All the latest news from faith groups in your area
The ethos of fasting, by Dacorum Muslim Nabil Kahn
The ninth month of the Islamic year - Ramadhan began at the end of June and Muslims around the world will observe fasting from break of dawn till sunset.
In Britain this means abstaining from food and drink for approximately 19 hours, but what is it like to fast and why?
Have you ever felt what it feels like to be alive? That’s the feeling that Fasting gives you. That intense realisation of life itself causes one to contemplate deeply on where you came from. When a Muslim realises that he was created by Allah (God) and that his provisions have come from Allah, it strengthens his resolve to worship Allah and be grateful to him.
Food and water are necessary for life and refusing them, even for 16 or 19 hours, slows down the body and the mind in a way that only the Fasting person knows. The hunger, thirst and fatigue experienced brings a person a step closer to understanding death and only through understanding death can a person understand life.
The pleasure that is felt at sunset and the vitality restored by a piece of bread or a sip of water reminds you of the benefits you have in this life and the comfort and pleasure that you normally have.
In the same way, your own weakness exaggerates to you the magnificence of a God who does not eat or drink or require sustenance in any way and proves the privilege that it is to be His creation, the gratitude we should have for the many provisions he has placed on the earth for our sustenance and how we should be honoured to be one of His worshippers.
Visit St Mary’s, Northchurch for a ‘hymnathon’
St Mary’s Church in Northchurch is holding a ‘hymnathon’ event on Saturday, July 19.
The hymnathon will run from 7am right through to 8pm.
Hymns will be played all day, and the church will be open for people to just pop in.
We have a special hour from 1.30pm when we will have a British Sign Language presentation as well as traditional singing.
We will enjoy ‘seasonal’ hymns all day - Advent and Christmas will end with mince pies at around 11am, Harvest before lunch, the patriotic hymns will lead in to Jerusalem and jam and scones tea at 4pm.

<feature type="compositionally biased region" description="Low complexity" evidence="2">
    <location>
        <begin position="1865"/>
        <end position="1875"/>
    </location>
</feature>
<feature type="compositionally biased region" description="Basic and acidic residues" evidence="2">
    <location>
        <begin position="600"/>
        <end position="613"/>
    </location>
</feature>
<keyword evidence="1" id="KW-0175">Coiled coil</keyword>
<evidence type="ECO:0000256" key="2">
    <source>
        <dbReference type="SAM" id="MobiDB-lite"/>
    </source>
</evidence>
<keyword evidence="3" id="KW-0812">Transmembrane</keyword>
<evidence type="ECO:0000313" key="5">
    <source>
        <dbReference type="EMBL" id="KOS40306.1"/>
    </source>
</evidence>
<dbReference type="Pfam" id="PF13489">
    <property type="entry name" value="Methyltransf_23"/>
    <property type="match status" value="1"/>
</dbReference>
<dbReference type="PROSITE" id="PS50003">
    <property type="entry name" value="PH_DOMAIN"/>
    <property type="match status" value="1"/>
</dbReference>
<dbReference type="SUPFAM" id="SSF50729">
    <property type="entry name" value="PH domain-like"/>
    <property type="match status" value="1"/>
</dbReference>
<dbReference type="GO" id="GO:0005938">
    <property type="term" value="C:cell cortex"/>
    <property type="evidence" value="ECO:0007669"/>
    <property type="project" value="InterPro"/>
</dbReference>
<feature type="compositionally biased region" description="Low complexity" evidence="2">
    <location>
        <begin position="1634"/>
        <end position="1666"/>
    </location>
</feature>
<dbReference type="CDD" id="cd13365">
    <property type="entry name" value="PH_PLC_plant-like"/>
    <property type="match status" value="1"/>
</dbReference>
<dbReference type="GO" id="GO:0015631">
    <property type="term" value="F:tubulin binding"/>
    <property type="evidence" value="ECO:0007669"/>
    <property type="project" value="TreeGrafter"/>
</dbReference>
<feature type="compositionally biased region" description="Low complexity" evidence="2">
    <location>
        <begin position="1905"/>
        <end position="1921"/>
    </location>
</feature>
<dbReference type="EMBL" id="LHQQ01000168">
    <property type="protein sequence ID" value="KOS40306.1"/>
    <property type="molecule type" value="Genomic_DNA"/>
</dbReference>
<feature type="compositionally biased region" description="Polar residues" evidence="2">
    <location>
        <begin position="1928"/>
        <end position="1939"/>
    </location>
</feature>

The last hour will be a more formal ‘Top Ten hymns’ in the style of the BBC show.
We really would like to encourage anyone to turn up and have a sing - it is not a service and it really is for anyone to drop in at any time. Donations towards refreshments will be encouraged but it really will be free.
Camerata returns to Bovingdon
The Camerata Chamber Orchestra returns to Bovingdon on Saturday for another evening of delightful baroque music in St Lawrence Church.
Their programme includes favourites such as Handel’s ‘Arrival of the Queen of Sheba’ and features two young soloists: Becky Windram, a student at the Royal Academy of Music, will play ‘Spring’ from Vivaldi’s Four Seasons and Nina Vinthner a former memberof the St Albans Abbey Girls’ Choir will sing an aria from Bach’s St John Passion.
The concert ends with Michael Haydyn’s Toy Symphony, which has solo parts for nightingale, cuckoo, toy trumpet, rattle and drum. The concert starts at 7.30pm.
Admission is free and there will be interval drinks and a retiring collection for the work of the Friends of St Lawrence Trust, which helps to maintain the fabric of the church and church yard.
For more information contact Revd. Charles Burch 01442 833298 firstname.lastname@example.org or Amanda Lawes 07891 529970 email@example.com.
A Christian preacher asked a successful actor, “Why do you draw a huge crowd night after night, yet I, proclaiming unchangeable truths of God, hardly get a handful?” The actor said: “It’s simple, I present fiction as truth, but you present truth as fiction”. Christian, does your life match up to your words? If, in a court of law you were charged with being a Christian, would there be enough evidence to find you guilty? I am again challenged that my life is often short of God’s ideals, I again resolve to try harder, God willing. How about you?
Robin McEwen, Methodist Church
Sell items at St John’s flea market
If you’re having a summer clearout, keep hold of any bric-a-brac for a flea market at St John’s Church in Boxmoor. The event takes place on Saturday, July 19 from 10am to noon. Funds raised will go back into the church.